This essay details the findings of a project conducted to answer the question ‘How can contact tracing be implemented in the UK in a way that addresses the concerns surrounding the processes use of data while maintaining effectiveness?’. The essay details the approach of four countries that implemented varying contact tracing solutions alongside a critical analysis of the approach taken. Presented are four principles developed seen to help foster an environment for ethical practice when implementing contact tracing. Finally, the work ends by making a recommendation of approaching the problem of contact tracing by augmenting existing systems with digital data and techniques rather than the development of novel proprietary digital contact tracing systems.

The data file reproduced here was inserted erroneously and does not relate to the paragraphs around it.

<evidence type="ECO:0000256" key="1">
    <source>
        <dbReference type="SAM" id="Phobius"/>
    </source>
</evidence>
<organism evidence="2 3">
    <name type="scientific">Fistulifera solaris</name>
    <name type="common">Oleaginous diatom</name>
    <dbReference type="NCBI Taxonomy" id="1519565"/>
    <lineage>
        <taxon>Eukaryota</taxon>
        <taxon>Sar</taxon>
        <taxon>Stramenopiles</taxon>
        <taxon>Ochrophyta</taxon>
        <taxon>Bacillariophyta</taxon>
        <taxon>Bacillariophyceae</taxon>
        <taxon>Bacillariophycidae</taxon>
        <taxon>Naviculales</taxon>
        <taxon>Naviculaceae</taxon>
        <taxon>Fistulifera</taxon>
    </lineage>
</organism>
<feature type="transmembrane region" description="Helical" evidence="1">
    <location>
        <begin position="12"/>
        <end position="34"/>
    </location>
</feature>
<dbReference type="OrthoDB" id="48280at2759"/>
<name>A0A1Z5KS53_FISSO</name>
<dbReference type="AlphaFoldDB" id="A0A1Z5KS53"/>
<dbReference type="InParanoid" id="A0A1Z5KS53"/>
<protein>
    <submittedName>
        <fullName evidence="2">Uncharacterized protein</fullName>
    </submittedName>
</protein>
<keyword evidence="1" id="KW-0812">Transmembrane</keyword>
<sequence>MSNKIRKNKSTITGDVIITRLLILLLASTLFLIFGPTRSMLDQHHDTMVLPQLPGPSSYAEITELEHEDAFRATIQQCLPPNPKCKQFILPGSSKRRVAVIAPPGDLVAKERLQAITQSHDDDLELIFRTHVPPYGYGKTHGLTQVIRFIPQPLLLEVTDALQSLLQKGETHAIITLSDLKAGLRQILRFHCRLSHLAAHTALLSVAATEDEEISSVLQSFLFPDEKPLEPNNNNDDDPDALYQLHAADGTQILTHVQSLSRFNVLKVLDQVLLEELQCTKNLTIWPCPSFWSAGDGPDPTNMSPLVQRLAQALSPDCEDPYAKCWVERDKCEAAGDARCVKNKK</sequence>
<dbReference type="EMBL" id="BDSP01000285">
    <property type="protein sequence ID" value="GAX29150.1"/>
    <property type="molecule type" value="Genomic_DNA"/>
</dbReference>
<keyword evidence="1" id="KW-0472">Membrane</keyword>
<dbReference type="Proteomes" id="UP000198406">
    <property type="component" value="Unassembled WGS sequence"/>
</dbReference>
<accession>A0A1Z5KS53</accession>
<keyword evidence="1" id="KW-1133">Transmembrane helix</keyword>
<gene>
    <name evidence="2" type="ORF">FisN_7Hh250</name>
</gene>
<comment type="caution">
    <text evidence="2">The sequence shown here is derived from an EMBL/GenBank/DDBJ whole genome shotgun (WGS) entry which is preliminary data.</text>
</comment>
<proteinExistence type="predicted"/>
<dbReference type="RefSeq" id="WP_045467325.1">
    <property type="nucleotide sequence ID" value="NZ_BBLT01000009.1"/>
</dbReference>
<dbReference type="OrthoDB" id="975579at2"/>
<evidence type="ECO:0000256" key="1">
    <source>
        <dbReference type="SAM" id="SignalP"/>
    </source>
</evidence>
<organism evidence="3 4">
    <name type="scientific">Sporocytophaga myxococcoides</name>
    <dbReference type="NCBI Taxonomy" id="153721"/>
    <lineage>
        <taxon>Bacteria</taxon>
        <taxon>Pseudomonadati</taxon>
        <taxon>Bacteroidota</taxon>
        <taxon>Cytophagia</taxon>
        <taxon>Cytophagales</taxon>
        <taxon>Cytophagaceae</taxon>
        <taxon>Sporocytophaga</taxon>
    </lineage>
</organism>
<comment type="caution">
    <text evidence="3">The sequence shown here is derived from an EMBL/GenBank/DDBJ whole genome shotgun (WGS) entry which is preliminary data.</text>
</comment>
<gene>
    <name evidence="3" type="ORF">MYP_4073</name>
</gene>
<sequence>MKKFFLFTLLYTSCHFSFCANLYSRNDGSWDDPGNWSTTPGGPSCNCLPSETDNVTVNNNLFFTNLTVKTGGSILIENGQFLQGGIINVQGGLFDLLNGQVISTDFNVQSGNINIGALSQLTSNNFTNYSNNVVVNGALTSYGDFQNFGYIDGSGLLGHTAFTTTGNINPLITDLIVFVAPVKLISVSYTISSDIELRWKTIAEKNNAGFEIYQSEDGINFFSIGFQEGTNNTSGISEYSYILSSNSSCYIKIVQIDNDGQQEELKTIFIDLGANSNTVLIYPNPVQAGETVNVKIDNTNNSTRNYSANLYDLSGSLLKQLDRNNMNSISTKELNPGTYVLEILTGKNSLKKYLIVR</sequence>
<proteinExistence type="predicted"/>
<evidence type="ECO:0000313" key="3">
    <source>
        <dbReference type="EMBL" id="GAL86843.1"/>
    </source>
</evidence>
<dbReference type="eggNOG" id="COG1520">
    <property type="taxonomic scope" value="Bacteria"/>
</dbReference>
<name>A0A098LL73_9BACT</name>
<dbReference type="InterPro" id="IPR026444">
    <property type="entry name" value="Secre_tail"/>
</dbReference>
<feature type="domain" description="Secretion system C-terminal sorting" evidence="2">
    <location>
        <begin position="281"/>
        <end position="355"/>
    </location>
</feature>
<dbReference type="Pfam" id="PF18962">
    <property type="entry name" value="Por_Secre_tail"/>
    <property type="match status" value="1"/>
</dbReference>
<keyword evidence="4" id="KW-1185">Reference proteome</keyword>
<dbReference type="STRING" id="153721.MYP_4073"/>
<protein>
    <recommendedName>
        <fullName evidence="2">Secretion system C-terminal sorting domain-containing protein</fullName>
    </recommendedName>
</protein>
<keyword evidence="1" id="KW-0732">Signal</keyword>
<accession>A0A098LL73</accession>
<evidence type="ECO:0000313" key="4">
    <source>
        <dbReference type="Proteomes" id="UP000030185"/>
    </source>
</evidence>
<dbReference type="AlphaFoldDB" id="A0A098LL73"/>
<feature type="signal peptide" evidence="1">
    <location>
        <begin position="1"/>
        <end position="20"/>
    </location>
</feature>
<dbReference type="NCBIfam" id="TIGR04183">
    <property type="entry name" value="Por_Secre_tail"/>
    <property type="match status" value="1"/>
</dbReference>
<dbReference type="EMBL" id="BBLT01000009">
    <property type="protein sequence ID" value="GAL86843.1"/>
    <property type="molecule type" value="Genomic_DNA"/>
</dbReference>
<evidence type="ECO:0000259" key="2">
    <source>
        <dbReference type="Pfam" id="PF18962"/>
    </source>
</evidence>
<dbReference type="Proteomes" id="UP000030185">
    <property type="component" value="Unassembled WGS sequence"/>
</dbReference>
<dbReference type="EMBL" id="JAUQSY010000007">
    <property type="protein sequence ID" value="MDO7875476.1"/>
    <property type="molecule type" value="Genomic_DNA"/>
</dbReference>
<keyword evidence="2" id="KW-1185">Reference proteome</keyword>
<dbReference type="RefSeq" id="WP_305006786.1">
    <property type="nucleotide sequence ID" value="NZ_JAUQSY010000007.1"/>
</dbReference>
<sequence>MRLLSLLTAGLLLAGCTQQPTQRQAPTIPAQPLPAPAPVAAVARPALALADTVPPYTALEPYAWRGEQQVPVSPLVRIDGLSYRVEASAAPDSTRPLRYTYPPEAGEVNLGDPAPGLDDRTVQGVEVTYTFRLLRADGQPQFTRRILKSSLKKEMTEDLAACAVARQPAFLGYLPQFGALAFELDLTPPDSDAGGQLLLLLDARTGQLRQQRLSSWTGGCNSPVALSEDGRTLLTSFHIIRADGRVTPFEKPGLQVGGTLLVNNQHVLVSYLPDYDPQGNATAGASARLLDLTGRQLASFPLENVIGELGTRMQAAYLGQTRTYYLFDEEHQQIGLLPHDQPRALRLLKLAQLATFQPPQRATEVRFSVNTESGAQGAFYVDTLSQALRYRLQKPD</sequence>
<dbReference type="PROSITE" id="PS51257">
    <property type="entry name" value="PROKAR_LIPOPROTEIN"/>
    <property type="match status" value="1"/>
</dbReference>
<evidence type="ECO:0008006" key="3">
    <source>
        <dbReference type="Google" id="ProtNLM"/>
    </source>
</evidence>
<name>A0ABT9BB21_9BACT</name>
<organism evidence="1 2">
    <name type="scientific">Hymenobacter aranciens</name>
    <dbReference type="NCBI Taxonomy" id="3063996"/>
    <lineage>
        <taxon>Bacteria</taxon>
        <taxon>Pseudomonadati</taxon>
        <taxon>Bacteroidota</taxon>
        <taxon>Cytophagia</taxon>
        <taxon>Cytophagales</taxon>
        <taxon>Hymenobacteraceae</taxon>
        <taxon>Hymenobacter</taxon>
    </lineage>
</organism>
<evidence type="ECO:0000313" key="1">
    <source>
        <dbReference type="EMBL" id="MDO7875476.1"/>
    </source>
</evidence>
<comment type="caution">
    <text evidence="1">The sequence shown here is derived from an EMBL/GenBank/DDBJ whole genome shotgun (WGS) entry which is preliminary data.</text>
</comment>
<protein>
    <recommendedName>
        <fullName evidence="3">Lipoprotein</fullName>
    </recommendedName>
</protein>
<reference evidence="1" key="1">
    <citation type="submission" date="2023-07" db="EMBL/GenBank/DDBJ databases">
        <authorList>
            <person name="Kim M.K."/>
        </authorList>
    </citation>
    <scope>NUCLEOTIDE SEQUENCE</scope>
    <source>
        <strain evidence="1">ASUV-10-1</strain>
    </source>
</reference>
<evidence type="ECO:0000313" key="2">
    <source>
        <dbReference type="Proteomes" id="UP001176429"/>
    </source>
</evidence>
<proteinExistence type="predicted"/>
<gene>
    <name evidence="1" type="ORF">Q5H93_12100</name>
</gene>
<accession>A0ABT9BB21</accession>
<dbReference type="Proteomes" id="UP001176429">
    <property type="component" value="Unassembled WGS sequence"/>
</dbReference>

As data science as a discipline becomes more popular there is a need to be precise about the fundamental aspects of the discipline itself and what we as a society want data science to be. A new definition for applied data science is given and how non-technical aspects of the work conducted by data scientists can be formalised. The work also proposes a new type of underpinning framework for the discipline and lays the foundations for a method of ensuring robust integration of Computer Science, Mathematics, Domain Knowledge and the Social Sciences to ensure that ethical applied data science is always conducted, no matter the organisation, team members or projects that conduct said work.